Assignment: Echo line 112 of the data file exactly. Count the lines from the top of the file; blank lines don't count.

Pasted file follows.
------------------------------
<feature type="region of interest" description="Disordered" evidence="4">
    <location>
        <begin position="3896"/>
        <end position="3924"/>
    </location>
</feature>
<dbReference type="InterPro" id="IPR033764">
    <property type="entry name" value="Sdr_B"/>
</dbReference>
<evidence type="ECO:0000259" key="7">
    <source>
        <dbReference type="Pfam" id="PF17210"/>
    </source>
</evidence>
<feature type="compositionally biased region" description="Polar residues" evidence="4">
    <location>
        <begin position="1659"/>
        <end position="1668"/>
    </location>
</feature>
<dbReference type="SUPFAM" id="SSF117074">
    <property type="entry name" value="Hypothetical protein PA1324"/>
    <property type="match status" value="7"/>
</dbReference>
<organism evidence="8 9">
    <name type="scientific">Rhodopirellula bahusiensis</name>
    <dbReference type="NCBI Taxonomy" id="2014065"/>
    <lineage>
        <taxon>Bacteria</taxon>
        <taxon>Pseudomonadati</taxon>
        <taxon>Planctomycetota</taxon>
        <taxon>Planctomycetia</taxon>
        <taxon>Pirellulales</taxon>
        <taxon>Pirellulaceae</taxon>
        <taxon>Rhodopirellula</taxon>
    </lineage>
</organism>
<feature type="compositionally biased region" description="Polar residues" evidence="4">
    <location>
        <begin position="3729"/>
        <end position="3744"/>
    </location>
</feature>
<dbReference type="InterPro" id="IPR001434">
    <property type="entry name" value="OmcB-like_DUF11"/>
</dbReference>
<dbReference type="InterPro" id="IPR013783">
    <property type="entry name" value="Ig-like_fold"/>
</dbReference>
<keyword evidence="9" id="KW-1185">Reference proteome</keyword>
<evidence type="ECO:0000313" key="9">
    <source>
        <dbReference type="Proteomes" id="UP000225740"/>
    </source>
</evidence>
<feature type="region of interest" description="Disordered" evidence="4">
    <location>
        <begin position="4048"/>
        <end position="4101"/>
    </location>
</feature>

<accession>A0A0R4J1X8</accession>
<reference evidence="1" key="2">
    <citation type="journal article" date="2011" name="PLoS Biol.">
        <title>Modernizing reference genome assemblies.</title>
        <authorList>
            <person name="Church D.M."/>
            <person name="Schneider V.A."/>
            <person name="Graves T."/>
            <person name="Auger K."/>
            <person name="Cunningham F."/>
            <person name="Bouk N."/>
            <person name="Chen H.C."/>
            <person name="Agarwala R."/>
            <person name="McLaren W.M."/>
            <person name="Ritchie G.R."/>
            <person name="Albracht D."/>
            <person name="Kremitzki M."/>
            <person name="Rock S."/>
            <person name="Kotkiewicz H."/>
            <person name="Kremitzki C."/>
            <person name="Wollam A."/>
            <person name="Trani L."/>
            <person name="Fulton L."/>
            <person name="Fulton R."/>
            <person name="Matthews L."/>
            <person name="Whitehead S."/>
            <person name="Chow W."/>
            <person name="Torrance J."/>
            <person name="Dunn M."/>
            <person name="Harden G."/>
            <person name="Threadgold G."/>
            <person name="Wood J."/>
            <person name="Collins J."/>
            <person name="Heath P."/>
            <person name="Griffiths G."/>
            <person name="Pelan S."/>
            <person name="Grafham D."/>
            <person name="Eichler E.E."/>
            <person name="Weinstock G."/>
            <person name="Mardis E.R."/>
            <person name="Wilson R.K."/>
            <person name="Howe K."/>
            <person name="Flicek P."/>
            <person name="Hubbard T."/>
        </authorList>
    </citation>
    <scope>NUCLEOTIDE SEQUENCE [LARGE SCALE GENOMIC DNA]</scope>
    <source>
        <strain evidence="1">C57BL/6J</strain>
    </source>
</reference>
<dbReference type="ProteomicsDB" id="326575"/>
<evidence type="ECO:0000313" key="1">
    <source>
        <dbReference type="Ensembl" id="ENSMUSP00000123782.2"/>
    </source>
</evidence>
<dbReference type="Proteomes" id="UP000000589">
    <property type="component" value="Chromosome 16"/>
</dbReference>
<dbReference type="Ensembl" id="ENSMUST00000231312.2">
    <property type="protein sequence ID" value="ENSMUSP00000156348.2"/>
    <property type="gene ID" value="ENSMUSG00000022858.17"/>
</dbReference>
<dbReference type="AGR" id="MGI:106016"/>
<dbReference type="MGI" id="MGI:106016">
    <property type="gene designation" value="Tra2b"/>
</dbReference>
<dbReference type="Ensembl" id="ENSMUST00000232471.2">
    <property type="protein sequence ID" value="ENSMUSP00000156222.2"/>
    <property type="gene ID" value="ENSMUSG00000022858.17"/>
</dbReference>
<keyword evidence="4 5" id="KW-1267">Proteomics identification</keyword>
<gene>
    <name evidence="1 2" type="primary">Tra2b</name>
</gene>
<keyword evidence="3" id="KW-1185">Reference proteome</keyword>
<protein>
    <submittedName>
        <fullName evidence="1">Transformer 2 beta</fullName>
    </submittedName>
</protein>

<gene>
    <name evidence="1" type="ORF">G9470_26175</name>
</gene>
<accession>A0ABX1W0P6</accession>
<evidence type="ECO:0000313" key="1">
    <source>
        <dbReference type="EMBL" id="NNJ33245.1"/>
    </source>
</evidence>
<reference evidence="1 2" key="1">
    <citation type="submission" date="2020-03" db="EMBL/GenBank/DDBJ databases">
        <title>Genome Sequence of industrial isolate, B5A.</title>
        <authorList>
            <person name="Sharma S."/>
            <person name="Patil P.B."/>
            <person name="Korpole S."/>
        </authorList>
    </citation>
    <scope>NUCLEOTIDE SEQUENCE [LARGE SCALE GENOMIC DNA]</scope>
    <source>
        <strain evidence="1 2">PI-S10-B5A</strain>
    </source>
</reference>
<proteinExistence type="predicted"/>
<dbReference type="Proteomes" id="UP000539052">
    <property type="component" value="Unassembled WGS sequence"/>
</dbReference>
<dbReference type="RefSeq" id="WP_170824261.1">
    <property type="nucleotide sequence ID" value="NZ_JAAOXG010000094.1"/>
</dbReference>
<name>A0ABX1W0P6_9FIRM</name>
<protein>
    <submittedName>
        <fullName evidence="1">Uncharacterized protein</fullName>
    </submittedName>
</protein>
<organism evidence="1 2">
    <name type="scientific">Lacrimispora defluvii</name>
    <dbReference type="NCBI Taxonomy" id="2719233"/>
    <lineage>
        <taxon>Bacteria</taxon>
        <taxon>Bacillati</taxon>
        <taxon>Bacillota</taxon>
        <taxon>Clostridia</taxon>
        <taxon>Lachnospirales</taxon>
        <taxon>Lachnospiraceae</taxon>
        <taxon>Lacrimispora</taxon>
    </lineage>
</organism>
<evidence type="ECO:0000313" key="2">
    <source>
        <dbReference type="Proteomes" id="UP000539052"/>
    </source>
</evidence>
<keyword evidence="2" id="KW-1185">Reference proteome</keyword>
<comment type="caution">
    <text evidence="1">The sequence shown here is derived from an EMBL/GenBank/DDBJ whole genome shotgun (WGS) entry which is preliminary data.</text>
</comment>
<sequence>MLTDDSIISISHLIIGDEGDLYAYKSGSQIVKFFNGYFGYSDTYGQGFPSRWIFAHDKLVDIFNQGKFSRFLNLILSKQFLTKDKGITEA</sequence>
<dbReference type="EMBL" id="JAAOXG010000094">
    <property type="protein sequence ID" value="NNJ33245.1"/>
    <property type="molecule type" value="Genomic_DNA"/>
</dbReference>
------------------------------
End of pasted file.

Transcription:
</reference>